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Cardiovascular Tissue Engineering

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Overview Tissue Engineering Biomaterials Cells Tissue Engineered Heart Valves Tissue Engineered Blood Vessels Tissue Engineered Myocardium Discussion Tissue ... – PowerPoint PPT presentation

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Title: Cardiovascular Tissue Engineering


1
Cardiovascular Tissue Engineering
  • Priya Ramaswami
  • July 26, 2006
  • Department of Bioengineering, University of
    Pittsburgh
  • McGowan Institute for Regenerative Medicine

2
Overview
  • Tissue Engineering
  • Biomaterials
  • Cells
  • Tissue Engineered Heart Valves
  • Tissue Engineered Blood Vessels
  • Tissue Engineered Myocardium
  • Discussion

3
Tissue Engineering
  • In recent years, the field of tissue engineering
    has emerged as an alternative to conventional
    methods for tissue repair and regeneration
  • Health care costs in the U.S. for patients
    suffering from tissue loss and/or subsequent
    organ failure are estimated to be on the order of
    hundreds of billions of dollars a year
  • As such, the field of tissue engineering has
    grown to encompass a number of scientific
    disciplines with the ever-increasing demand for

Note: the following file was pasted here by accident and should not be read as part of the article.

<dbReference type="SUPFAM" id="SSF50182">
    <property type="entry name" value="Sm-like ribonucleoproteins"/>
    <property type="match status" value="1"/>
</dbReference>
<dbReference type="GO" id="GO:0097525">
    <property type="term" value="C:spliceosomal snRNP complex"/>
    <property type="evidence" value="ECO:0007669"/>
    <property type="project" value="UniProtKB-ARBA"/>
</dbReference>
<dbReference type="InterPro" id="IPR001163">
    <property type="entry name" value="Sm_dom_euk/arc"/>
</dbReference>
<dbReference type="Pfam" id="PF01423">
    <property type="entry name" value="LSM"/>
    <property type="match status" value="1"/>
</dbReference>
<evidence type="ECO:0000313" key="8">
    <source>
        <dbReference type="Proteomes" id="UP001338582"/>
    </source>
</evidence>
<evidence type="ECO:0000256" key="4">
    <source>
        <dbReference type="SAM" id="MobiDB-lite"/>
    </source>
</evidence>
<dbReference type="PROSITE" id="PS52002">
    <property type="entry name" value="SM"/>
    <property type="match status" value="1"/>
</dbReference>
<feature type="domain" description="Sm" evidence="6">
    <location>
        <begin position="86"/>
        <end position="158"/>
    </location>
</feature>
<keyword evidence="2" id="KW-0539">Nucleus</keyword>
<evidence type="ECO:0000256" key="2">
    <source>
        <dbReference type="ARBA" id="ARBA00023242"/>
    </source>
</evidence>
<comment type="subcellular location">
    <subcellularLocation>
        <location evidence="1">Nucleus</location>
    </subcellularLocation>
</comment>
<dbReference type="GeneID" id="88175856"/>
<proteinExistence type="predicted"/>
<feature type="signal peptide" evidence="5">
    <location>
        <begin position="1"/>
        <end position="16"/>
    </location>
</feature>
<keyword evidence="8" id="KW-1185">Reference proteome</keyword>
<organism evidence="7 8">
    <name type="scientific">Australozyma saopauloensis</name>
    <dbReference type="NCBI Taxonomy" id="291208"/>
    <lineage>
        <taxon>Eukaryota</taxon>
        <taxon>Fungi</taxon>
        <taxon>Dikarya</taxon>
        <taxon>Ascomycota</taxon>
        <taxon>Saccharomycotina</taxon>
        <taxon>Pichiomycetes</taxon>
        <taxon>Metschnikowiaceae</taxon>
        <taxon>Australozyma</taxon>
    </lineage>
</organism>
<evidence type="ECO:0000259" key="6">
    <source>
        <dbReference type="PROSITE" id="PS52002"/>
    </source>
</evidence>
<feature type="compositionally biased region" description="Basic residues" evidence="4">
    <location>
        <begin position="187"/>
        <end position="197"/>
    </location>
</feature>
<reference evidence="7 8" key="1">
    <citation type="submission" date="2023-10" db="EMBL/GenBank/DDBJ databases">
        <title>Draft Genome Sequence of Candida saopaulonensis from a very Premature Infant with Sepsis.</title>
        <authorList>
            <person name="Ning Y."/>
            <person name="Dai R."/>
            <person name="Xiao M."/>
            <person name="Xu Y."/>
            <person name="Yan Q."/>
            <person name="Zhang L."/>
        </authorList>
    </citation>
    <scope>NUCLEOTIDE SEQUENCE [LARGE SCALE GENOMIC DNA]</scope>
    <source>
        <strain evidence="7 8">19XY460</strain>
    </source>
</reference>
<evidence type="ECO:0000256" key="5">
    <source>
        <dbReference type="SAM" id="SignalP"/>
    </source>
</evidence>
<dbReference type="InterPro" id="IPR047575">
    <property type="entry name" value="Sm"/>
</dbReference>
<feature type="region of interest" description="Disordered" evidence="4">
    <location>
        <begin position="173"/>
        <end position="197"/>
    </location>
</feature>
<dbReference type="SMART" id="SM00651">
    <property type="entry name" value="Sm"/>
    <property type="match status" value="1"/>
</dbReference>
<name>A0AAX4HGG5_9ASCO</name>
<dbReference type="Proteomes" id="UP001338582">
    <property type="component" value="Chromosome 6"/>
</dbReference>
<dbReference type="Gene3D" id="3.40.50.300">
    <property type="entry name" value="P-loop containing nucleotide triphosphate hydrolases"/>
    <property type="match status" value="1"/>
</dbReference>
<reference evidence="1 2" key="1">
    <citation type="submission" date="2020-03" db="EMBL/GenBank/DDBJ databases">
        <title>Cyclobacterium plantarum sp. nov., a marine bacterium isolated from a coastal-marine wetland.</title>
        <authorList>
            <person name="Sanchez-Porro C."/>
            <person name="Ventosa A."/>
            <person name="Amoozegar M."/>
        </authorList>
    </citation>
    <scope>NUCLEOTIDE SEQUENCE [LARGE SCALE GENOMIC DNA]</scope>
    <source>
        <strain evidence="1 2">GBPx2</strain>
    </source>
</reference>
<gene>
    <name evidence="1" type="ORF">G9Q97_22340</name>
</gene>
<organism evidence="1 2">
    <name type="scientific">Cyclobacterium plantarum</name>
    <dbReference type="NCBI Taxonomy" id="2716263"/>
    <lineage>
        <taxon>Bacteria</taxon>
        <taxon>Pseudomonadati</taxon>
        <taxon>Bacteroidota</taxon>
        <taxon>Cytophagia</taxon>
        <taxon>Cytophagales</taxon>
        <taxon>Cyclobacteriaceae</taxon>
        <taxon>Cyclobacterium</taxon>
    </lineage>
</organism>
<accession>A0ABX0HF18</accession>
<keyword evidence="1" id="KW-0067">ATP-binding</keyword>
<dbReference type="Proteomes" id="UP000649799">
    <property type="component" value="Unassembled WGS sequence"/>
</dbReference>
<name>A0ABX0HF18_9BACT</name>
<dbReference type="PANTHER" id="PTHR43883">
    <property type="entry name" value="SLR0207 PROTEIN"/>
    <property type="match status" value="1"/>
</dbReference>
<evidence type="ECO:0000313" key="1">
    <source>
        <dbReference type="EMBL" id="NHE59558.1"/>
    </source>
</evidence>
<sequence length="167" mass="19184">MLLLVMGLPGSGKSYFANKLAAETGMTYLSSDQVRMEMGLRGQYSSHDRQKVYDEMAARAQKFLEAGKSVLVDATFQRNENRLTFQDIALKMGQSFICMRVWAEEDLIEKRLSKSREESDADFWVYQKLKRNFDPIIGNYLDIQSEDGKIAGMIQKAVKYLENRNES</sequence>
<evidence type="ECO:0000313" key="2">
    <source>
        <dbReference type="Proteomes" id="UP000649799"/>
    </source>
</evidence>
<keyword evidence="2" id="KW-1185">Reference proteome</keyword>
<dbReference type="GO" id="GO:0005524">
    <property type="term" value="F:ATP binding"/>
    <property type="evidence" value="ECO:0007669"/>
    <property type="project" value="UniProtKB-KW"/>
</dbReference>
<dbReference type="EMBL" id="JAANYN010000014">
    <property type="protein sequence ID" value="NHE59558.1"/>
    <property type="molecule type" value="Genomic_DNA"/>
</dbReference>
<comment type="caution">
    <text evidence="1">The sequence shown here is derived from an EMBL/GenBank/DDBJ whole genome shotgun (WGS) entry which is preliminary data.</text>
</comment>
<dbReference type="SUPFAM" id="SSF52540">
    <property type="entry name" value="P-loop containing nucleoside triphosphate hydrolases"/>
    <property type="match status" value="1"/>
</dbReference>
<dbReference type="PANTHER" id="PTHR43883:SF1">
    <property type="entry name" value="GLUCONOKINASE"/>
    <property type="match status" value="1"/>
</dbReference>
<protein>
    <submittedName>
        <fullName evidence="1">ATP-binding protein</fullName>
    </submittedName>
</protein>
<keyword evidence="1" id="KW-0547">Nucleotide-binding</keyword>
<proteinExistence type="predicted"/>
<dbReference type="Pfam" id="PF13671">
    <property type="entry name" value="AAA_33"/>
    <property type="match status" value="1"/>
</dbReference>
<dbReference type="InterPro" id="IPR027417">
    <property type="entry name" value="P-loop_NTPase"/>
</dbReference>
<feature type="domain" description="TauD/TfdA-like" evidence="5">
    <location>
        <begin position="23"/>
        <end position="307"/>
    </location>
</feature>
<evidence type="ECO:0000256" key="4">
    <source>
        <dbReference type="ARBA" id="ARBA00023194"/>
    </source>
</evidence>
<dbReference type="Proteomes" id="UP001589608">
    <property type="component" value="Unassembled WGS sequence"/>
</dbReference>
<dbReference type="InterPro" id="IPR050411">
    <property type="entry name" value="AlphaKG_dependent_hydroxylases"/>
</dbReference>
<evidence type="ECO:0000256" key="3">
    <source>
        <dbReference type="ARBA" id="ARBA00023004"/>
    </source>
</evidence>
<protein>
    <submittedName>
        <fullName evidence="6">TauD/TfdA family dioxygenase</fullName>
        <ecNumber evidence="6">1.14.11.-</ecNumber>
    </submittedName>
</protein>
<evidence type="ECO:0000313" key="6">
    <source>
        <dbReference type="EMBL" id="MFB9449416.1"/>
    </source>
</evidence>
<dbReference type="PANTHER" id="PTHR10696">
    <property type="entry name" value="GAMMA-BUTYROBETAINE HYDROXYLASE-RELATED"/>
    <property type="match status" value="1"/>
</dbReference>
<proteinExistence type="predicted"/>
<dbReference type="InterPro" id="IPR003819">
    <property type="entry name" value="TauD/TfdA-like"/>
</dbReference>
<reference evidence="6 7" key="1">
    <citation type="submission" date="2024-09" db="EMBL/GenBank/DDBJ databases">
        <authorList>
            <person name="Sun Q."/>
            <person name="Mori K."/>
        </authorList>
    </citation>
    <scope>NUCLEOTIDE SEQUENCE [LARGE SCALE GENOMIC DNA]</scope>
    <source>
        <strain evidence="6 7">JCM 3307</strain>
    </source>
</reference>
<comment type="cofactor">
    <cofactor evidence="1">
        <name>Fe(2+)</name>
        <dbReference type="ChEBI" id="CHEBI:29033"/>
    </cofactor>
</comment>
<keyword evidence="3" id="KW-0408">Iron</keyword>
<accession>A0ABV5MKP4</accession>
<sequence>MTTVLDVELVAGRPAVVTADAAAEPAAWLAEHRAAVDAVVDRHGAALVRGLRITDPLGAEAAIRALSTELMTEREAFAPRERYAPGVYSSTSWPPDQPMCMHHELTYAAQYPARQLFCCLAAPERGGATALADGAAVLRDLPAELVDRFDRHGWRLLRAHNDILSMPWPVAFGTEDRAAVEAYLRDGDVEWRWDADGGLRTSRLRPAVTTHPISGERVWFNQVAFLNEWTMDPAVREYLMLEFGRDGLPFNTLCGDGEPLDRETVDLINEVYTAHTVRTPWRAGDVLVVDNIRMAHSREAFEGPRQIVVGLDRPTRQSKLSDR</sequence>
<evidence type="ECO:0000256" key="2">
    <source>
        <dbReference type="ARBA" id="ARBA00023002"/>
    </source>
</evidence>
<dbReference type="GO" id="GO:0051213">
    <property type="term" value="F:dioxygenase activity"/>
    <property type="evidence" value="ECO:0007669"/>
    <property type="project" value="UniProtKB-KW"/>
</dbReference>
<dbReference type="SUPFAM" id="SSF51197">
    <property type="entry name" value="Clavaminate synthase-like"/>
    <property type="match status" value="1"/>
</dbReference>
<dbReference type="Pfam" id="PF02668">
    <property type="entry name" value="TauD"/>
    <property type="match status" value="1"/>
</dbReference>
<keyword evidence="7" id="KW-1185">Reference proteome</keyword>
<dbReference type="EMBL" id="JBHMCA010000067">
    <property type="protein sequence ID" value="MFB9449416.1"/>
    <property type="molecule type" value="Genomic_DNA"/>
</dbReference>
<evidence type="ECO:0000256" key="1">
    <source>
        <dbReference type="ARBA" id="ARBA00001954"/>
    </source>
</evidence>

clinical methods to replace and regenerate tissue

4
Biomaterials
  • Provide cells/tissue with a scaffold on which to
    grow and/or deliver drugs, cytokines, growth
    factors, and other signals for cell
    differentiation, growth, and organization
  • Synthetic biomaterials provide a number of
    parameters that can be adjusted for optimal
    mechanical, chemical, and biological properties
    for a given application
  • Design criteria proper mechanical and physical
    properties, adequate degradation rate without the
    production of toxic degradation products,
    suitable cell adhesion, integration into
    surrounding tissue without extensive inflammatory
    response or support of infection, proper mass
    transfer

5
Embryonic Stem Cells (ESCs)
  • Collected at the blastocyst stage (day 6) of
    embryogenesis
  • Give rise to cells from all three germ layers of
    the body (ectoderm, endoderm, and mesoderm)